Internet in Yemen

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Internet Cafe in Sana'a

Use of the Internet in Yemen began in 1996[1] through the ISPs TeleYemen and the Public Telecommunications Corporation.[2][3]

Growth[edit]

Rapid development of the telecommunications and information technology sectors in Yemen occurred from 2000 to 2005. The extent of investments in infrastructure development of telecom and IT systems came to more than YR 80 billion, in addition to loans of $31 million by the South Korean government. The number of Internet users was 3,597,097 in 2011 up from 110,000 in 2006, and 3,800 in 1991. This represents 14.9% of Yemen's 2011 population.[4] The number of subscribers to cellular telephone networks came to 11.7 million in 2011, up from 1.2 million in early 2006, and 153,000 in 1991.[5]

There has been a huge demand for faster Internet connections in Yemen, and that pushed the two ISPs, TeleYemen, operators of the service YNET, and YemenNet, through the state's powerful Ministry of Telecommunications, to introduce ADSL and ISDN connections. Also, the E-government project that started to give the citizens the ability to access web services and finalize G2C transactions in 2000 increased the number of Internet users dramatically. But still the quality of speed is not that up to the mark. There were 84,000 fixed broadband subscriptions in 2010.[6]

Filtering[edit]

Internet censorship and surveillance by country[7][8][9]

Yemen is listed as engaged in pervasive Internet filtering in the social area, substantial filtering in the political and Internet tools areas, and selective filtering in the conflict/security area in a report by the OpenNet Initiative in October 2012.[7]

Yemen was included in Reporters Without Borders list of countries "under surveillance" in 2008 and 2009, but not in 2010 or 2011.[9]

Yemen censors pornography, nudity, gay and lesbian content, escort and dating services, sites displaying provocative attire, Web sites which present critical reviews of Islam and/or attempt to convert Muslims to other religions, or content related to alcohol, gambling, and drugs.[10]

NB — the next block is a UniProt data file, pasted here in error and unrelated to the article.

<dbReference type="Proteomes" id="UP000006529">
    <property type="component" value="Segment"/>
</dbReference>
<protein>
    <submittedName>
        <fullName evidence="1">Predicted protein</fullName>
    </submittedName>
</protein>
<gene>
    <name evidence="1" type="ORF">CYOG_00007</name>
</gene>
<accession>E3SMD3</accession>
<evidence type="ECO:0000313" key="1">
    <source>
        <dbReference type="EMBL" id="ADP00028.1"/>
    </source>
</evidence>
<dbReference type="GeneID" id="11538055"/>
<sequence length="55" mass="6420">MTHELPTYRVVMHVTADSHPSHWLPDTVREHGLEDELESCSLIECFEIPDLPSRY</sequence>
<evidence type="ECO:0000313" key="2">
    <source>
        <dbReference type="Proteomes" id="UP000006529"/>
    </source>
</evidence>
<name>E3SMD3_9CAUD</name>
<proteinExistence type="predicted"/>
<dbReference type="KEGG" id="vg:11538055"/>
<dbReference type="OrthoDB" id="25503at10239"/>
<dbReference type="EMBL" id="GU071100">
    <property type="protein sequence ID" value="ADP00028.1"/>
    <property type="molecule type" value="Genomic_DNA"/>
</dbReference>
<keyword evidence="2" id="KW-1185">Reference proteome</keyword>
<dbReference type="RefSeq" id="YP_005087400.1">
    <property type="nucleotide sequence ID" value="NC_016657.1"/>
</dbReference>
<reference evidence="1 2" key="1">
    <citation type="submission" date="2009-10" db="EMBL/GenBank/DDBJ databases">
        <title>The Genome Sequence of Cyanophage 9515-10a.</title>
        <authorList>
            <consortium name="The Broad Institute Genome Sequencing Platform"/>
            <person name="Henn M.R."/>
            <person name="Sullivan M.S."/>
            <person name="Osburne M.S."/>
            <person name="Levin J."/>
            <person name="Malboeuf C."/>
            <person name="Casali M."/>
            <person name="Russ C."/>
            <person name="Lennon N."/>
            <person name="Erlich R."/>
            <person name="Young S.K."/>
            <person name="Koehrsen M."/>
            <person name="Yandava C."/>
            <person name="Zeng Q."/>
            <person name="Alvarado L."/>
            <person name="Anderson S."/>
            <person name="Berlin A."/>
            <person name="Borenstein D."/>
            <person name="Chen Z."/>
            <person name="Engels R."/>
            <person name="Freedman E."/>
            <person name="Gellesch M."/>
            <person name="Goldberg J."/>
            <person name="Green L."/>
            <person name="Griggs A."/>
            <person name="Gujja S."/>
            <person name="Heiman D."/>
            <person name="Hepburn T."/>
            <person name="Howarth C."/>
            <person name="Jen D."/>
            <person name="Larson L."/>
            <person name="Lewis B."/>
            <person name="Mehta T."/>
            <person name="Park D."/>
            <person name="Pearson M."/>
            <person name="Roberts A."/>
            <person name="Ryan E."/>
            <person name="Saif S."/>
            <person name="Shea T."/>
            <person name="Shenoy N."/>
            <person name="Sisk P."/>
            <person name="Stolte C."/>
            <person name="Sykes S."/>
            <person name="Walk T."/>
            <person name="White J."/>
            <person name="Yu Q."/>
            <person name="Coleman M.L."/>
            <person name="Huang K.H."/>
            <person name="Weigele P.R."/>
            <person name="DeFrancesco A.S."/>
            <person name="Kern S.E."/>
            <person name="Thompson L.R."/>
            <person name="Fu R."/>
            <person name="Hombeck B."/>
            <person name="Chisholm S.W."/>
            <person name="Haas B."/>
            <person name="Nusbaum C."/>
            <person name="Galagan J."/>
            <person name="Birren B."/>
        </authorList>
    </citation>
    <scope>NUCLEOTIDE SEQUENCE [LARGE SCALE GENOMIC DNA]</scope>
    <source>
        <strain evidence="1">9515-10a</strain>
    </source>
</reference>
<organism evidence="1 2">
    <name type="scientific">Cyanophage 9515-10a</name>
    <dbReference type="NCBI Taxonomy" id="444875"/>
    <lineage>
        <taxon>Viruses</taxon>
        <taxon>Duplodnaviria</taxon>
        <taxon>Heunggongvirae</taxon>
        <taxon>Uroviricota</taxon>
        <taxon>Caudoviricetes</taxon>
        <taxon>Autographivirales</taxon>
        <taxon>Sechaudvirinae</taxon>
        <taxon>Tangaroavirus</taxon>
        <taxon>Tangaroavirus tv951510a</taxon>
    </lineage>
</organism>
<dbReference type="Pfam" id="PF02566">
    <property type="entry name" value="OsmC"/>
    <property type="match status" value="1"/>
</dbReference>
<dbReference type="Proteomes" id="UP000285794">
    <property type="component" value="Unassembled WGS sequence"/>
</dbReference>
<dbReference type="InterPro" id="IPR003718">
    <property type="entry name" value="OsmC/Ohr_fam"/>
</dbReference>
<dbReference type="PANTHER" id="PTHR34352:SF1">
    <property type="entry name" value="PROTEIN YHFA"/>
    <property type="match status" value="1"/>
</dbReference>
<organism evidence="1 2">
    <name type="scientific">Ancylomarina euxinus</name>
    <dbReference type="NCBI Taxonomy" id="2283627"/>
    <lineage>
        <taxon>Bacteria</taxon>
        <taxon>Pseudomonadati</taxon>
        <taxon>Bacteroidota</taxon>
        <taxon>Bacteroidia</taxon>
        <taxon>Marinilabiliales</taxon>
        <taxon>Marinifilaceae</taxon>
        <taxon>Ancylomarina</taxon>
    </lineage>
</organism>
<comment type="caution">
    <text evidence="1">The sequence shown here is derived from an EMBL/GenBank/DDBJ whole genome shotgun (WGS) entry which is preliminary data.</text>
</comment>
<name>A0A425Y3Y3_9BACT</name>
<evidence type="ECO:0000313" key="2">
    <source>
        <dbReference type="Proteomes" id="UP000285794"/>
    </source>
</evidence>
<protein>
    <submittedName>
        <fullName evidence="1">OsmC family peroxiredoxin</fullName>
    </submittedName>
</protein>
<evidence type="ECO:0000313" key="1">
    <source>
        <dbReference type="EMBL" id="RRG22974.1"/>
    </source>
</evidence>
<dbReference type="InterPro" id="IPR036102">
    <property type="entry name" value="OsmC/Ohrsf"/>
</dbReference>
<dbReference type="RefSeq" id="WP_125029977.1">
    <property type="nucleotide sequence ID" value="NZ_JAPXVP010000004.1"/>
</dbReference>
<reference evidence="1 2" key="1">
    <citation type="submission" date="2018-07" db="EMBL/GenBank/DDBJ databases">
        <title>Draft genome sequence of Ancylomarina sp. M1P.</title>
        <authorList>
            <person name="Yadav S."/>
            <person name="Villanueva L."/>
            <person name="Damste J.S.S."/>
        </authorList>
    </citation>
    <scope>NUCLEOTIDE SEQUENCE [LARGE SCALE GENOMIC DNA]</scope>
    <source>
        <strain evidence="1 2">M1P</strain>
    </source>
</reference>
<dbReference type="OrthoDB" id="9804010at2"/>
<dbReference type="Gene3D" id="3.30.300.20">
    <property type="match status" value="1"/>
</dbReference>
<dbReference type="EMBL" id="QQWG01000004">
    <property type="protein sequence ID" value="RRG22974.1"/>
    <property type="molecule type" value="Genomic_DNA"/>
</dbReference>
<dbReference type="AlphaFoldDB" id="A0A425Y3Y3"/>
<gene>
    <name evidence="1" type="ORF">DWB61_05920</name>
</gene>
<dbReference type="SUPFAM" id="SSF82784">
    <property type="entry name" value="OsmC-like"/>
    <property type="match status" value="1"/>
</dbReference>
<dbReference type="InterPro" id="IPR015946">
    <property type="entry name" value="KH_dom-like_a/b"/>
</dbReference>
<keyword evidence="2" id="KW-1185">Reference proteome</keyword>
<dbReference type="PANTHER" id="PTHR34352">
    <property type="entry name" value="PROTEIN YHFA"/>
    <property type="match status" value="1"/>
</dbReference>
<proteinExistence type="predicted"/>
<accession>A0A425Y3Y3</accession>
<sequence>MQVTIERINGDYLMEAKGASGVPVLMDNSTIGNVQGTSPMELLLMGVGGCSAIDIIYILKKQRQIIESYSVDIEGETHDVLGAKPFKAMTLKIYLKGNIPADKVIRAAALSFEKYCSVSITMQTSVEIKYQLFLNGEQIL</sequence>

Yemen’s Ministry of Information declared in April 2008 that the penal code will be used to prosecute writers who publish Internet content that "incites hatred" or "harms national interests".[11] Yemen's two ISPs, YemenNet and TeleYemen, block access to gambling, adult, sex education, and some religious content.[12] The ISP TeleYemen (aka Y.Net) prohibits "sending any message which is offensive on moral, religious, communal, or political grounds" and will report "any use or attempted use of the Y.Net service which contravenes any applicable Law of the Republic of Yemen". TeleYemen reserves the right to control access to data stored in its system “in any manner deemed appropriate by TeleYemen.”[13]

In Yemen closed rooms or curtains that might obstruct views of the monitors are not allowed in Internet cafés, computer screens in Internet cafés must be visible to the floor supervisor, police have ordered some Internet cafés to close at midnight, and demanded that users show their identification cards to the café operator.[14]

See also[edit]

References[edit]

  1. ^ "Yemen: All Roads Lead Backwards". The Arabic Network for Human Rights Information. Retrieved 2006-08-02. 
  2. ^ Percentage of Individuals using the Internet 2000-2011, International Telecommunication Union, accessed on 19 August 2012.
  3. ^ Al-Zurqa, Ahmed (2005-12-02). "Internet Usage Surveys in Yemen". Yemen Observer. Archived from the original on 2006-03-23. Retrieved 2006-08-02. 
  4. ^ "Doing Business In Yemen: A Country Commercial Guide for U.S. Companies - Chapter 4". Embassy of the Republic of Yemen. Retrieved 2008-10-24. 
  5. ^ "Yemen", World Factbook, U.S. Central Intelligence Agency, retrieved 16 February 2013
  6. ^ Fixed broadband subscriptions, International Telecommunication Union. Accessed on 8 April 2012.
  7. ^ a b OpenNet Initiative "Summarized global Internet filtering data spreadsheet", 29 October 2012 and "Country Profiles", the OpenNet Initiative is a collaborative partnership of the Citizen Lab at the Munk School of Global Affairs, University of Toronto; the Berkman Center for Internet & Society at Harvard University; and the SecDev Group, Ottawa
  8. ^ "Internet Enemies", Enemies of the Internet 2014: Entities at the heart of censorship and surveillance, Reporters Without Borders (Paris), 11 March 2014. Retrieved 24 June 2014.
  9. ^ a b Internet Enemies, Reporters Without Borders (Paris), 12 March 2012
  10. ^ "ONI Country Profile: Yemen", OpenNet Initiative, August 2009
  11. ^ "Lawzi: Ma Yonshar fi Sahafat Al Internet Lan Yakon Ba'eedan A'n Al Mosa'ala bimojib Qanoon Al Oqobat" (Online journalism is subject to the penal code: Lawzi, Yemeni Minister of Information)", Saba, 3 February 2008
  12. ^ "ONI: Internet Filtering Map" (Flash). Open Net Initiative. Retrieved 7 July 2010. 
  13. ^ “Terms and conditions for Y.Net Service”, TeleYemen
  14. ^ "Search for Pornographic Material on Rise; Children are most Vulnerable", Moneer Al-Omari, Yemen Post, 12 January 2009